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THE WARNING.

1

BEWARE! The Israelite of old, who tore

The lion in his path-when, poor and blind,
He saw the blessed light of heaven no more,

Shorn of his noble strength, and forced to grind
In prison, and at last fled forth to be
A pander to Philistine revelry“,

Upon the pillars of the temple laid

His desperate hands, and in its overthrow
Destroyed himself, and with him those who made

A cruel mockery of his sightless woe;
The poor, blind Slave, the scoff and jest of all,
Expired, and thousands perished in the fall !

There is a poor, blind Sampson in this land,
Shorn of his strength, and bound in bonds of

steel,
Who may, in some grim revel, raise his band,

And shake the pillars of this Commonweal,
Till the vast temple of our liberties
A shapeless mass of wreck and rubbish lies.

THE SPANISH STUDENT.

A PLAY IN THREE ACTS.

What's done we partly may compute,
But know not what's resisted.

BURNS.

[The subject of the following Play is taken in part from the beautiful tale of Cervantes, La Gitanilla. To this source, however, I am indebted for the main incident only, the love of a Spanish student for a Gipsy girl, and the name of the heroine, Preciosa. I have not followed the story in any of its details.

In Spain this subject has been twice handled dramatically; first by Juan Perez de Montalvan, in La Gitanilla, and afterwards by Antonio de Solis y Rivadeneira, in La Gitanilla de Madrid.

The same subject has also been made use of by Thomas Middleton, an English gentleman of the seventeenth century. His play is called The Spanish Gipsy. The main plot is the same as in the Spanish pieces; but there runs through it a tragic underplot of the loves of Rodrigo and Dona Clara, which is taken from another tale of Cervantes, La Fuerza de la Sangre.

The reader who is acquainted with La Gitanilla of Cervantes, and the plays of Montalvan, Solis, and Middleton, will perceive that my treatment of the subject differs entirely from theirs.]

DRAMATIS PERSONÆ.

VICTORIAN,

Students of Alcalá.
HYPOLITO,
THE COUNT OF LARA,

Gentlemen of Maulrid.
Don CARLOS,
THE ARCHBISHOP OF TOLEDO.
A CARDINAL.
BELTRAN CRUZADO,

Count of the Gipsies. BARTOLOME ROMAN,

A young Gipsy.
THE PADRE CURA OF GUADARASTA.
PEDRO CRESPO,

Alcalde.
PANCHO,

Alguacil. FRANCISCO,

Lara's Servant. CAISPA,

Victorian's Servant. BALTASAR,

Innkeeper. PRECIOSA,

A Gipsy Girl. ANGELICA,

A poor girl MARTINA,

The Padre Cura's niece. DOLORES,

Preciosa's maid.
Gipsies, Musicians, dic.

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THE SPANISH STUDENT.

ACT 1.

SCENE I.-The COUNT OF LARA's chambers. Night. The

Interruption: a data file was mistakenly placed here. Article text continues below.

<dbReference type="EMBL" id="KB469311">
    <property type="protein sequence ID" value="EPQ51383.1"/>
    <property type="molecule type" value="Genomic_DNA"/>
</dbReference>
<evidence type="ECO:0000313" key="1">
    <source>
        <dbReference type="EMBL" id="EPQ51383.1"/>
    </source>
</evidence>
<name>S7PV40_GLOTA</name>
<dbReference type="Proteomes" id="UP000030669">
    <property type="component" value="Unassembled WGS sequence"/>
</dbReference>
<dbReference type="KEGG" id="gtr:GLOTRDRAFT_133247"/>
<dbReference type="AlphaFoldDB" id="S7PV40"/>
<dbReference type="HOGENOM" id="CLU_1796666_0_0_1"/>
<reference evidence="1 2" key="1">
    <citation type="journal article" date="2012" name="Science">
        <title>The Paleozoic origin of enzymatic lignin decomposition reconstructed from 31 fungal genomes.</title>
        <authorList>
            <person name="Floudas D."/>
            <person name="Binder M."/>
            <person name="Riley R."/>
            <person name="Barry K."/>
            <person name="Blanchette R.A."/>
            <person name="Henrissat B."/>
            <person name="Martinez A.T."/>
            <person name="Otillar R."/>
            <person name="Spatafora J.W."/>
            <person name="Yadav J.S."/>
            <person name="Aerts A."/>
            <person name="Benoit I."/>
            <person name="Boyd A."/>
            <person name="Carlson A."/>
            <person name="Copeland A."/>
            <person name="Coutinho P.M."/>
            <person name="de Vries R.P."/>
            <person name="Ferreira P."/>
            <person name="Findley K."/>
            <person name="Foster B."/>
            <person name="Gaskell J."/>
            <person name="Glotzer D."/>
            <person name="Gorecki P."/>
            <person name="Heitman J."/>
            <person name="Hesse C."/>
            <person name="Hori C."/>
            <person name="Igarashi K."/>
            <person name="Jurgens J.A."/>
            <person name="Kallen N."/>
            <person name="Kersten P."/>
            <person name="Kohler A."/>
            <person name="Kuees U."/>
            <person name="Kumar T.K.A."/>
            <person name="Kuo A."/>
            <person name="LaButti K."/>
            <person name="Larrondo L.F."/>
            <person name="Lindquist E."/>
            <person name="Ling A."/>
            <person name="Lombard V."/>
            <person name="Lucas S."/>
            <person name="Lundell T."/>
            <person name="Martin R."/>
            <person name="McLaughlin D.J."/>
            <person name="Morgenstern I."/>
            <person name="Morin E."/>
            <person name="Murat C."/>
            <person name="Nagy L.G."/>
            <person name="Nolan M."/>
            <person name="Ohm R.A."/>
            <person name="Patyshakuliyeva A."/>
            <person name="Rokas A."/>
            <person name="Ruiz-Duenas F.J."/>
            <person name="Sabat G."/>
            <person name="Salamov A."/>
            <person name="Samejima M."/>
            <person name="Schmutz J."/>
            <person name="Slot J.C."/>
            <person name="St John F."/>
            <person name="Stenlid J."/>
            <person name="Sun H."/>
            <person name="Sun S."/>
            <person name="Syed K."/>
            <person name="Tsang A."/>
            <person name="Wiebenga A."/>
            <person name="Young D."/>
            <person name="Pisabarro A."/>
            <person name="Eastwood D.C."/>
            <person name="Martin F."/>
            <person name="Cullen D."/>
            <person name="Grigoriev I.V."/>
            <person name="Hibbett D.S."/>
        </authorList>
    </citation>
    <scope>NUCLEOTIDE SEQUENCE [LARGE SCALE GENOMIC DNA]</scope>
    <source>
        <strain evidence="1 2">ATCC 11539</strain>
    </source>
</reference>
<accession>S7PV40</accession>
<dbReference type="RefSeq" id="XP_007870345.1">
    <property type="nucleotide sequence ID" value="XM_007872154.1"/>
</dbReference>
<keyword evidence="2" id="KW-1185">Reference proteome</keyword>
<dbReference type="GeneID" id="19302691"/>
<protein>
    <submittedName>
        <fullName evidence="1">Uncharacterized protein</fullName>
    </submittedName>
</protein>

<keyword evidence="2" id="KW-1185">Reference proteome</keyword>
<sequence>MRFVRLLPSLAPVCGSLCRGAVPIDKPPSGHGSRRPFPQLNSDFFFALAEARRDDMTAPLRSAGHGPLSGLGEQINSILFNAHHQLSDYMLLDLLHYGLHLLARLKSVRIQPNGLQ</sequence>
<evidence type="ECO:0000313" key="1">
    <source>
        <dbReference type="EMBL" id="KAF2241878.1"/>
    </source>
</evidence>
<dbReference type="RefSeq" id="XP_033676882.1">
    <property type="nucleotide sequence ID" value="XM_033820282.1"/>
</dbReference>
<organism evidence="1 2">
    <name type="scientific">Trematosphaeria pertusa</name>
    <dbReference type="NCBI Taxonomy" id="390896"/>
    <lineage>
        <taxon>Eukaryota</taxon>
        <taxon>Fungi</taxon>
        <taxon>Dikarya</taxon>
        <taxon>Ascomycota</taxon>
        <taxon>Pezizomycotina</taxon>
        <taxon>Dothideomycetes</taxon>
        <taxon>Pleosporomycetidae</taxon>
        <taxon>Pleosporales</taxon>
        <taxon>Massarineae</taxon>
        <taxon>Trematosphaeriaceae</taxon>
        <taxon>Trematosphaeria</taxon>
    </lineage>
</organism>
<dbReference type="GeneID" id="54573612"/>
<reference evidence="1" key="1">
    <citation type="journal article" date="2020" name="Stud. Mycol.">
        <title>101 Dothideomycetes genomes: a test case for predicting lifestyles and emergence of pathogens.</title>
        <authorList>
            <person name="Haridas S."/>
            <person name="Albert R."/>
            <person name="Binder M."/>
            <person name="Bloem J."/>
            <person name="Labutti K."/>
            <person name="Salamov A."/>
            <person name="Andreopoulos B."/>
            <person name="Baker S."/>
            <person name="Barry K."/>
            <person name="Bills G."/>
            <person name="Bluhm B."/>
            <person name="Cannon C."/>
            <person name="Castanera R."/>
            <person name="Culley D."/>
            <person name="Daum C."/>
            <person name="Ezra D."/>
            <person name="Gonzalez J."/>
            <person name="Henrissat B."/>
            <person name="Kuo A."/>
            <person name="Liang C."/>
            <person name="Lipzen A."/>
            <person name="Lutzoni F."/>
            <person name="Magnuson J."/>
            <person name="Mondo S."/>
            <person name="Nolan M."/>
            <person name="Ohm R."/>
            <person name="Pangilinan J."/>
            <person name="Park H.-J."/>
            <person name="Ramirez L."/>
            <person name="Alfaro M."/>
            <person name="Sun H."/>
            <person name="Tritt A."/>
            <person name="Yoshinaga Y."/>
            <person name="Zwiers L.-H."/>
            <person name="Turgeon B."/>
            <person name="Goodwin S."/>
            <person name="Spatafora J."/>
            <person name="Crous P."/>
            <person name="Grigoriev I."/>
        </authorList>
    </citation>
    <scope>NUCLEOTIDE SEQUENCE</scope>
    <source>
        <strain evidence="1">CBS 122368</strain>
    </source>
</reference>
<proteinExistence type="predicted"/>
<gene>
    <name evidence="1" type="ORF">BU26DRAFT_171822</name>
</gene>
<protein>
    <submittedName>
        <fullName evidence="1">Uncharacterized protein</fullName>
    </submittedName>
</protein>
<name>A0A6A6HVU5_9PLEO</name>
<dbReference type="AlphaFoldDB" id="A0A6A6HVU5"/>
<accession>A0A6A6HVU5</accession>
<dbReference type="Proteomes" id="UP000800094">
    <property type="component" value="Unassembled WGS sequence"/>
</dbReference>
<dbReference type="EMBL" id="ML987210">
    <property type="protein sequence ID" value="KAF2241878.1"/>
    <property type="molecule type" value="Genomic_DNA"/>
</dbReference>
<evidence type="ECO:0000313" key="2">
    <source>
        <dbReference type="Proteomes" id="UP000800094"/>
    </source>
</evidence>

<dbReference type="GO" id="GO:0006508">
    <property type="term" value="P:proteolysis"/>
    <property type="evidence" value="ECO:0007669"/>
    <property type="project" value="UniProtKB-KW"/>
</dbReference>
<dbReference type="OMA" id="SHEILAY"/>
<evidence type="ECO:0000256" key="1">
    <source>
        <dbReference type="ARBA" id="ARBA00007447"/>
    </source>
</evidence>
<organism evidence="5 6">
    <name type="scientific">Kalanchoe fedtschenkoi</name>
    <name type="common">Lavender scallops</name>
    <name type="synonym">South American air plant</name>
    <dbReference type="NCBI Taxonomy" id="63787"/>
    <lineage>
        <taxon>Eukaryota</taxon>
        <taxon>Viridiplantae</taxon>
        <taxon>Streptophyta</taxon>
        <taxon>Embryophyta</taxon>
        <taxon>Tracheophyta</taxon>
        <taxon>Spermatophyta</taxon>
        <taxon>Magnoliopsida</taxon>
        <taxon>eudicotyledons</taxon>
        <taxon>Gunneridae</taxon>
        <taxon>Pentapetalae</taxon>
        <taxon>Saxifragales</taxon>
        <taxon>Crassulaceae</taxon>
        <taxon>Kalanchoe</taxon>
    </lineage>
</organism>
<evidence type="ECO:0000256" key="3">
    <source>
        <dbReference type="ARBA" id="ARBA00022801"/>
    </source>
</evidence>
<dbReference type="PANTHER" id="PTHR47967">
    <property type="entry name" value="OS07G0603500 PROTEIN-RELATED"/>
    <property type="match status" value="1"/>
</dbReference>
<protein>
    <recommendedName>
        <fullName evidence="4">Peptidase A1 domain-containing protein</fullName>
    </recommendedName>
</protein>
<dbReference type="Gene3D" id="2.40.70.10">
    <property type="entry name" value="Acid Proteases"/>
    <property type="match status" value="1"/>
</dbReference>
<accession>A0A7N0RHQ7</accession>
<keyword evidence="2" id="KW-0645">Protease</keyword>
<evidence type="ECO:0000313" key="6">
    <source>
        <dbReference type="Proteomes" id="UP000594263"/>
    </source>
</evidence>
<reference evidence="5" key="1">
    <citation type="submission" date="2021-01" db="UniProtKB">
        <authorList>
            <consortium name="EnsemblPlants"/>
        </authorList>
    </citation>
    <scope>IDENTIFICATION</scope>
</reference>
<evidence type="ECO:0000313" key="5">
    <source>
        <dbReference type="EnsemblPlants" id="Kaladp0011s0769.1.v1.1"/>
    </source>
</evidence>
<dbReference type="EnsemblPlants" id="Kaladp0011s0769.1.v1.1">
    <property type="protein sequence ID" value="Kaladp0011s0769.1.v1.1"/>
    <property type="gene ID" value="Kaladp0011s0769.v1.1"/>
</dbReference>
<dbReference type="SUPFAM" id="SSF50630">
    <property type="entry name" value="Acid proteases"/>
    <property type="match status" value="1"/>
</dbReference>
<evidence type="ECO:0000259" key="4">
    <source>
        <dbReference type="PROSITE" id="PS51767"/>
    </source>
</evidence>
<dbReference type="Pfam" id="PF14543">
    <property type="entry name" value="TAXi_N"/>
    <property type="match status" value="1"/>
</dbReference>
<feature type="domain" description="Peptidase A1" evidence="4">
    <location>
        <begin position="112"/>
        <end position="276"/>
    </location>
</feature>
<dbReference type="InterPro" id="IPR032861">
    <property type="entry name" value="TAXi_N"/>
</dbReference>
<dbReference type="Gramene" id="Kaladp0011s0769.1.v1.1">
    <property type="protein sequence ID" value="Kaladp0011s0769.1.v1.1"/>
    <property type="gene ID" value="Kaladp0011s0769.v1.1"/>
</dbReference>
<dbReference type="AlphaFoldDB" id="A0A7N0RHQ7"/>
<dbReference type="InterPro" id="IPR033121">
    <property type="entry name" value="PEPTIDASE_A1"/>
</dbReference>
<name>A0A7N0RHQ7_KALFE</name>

Count in his dressing-gown, smoking, and conversing with
DON CARLOS.

LARA.—You were not at the play to-night, Don

Carlos;
How happened it?
Don CARLOS. I had engagements elsewhere.

Pray who was there?
LARA.

Why, all the town and court.
The house was crowded; and the busy fans
Among the gayly dressed and perfumed ladies
Fluttered like butterflies among the flowers.
There was the Countess of Medina Celi;
The Goblin Lady with her Phantom Lover,
Her Lindo Don Diego ; Dona Sol,

And Dona Serafina, and her cousins.
Don CARLOS.—What was the play?
LARA.-

It was a dull affair ;
One of those comedies in which you see,
As Lope says, 18 the history of the world
Brought down from Genesis to the Day of

Judgment.
There were three duels fought in the first act,
Three gentlemen receiving deadly wounds,
Laying their hands upon their hearts, and

saying,
“O, I am dead !" a lover in a closet,

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An old hidalgo, and a gay Don Juan,
A Dona Inez with a black mantilla,
Followed at twilight by an unknown lover,

Who looks intently where he knows she is not! DON CARLOS.-Of course the Preciosa danced to

night? LARA.—And never better. Every footstep fell

As lightly as a sunbeam on the water.

I think the girl extremely beautiful. DON CARLOS. Almost beyond the privilege of

woman!
I saw her in the Prado yesterday.
Her step was royal,-queen-like,--and her faco

As beauteous as a saint's in Paradise.
LARA.—May not a saint fall from her Paradise,

And be no more a saint?
Don CARLOS.-

Why do you ask ? LARA.—Because I have heard it said this angel fe'l,

And, though she is a virgin outwardly,
Within she is a sinner; like those panels
Of doors and altar-pieces the old monks
Painted in convents, with the Virgin Mary

On the outside, and on the inside Venus !
Don CARLOS.—You do her wrong; indeed you do

her wrong! She is as virtuous as she is fair. LARA.-How credulous you are! Why, look yoll,

friend,
There's not a virtuous woman in Madrid,
In this whole city! And would you persuade
That a mere dancing-girl, who shows herself
Nightly, half-naked, on the stage, for money,
And with voluptuous motions tires the blood
Of inconsiderate youth, is to be held

A model for her virtue?
Don CARLOS.-

You forget
She is a Gipsy girl.
LARA.-

And therefore won
The easier.

me

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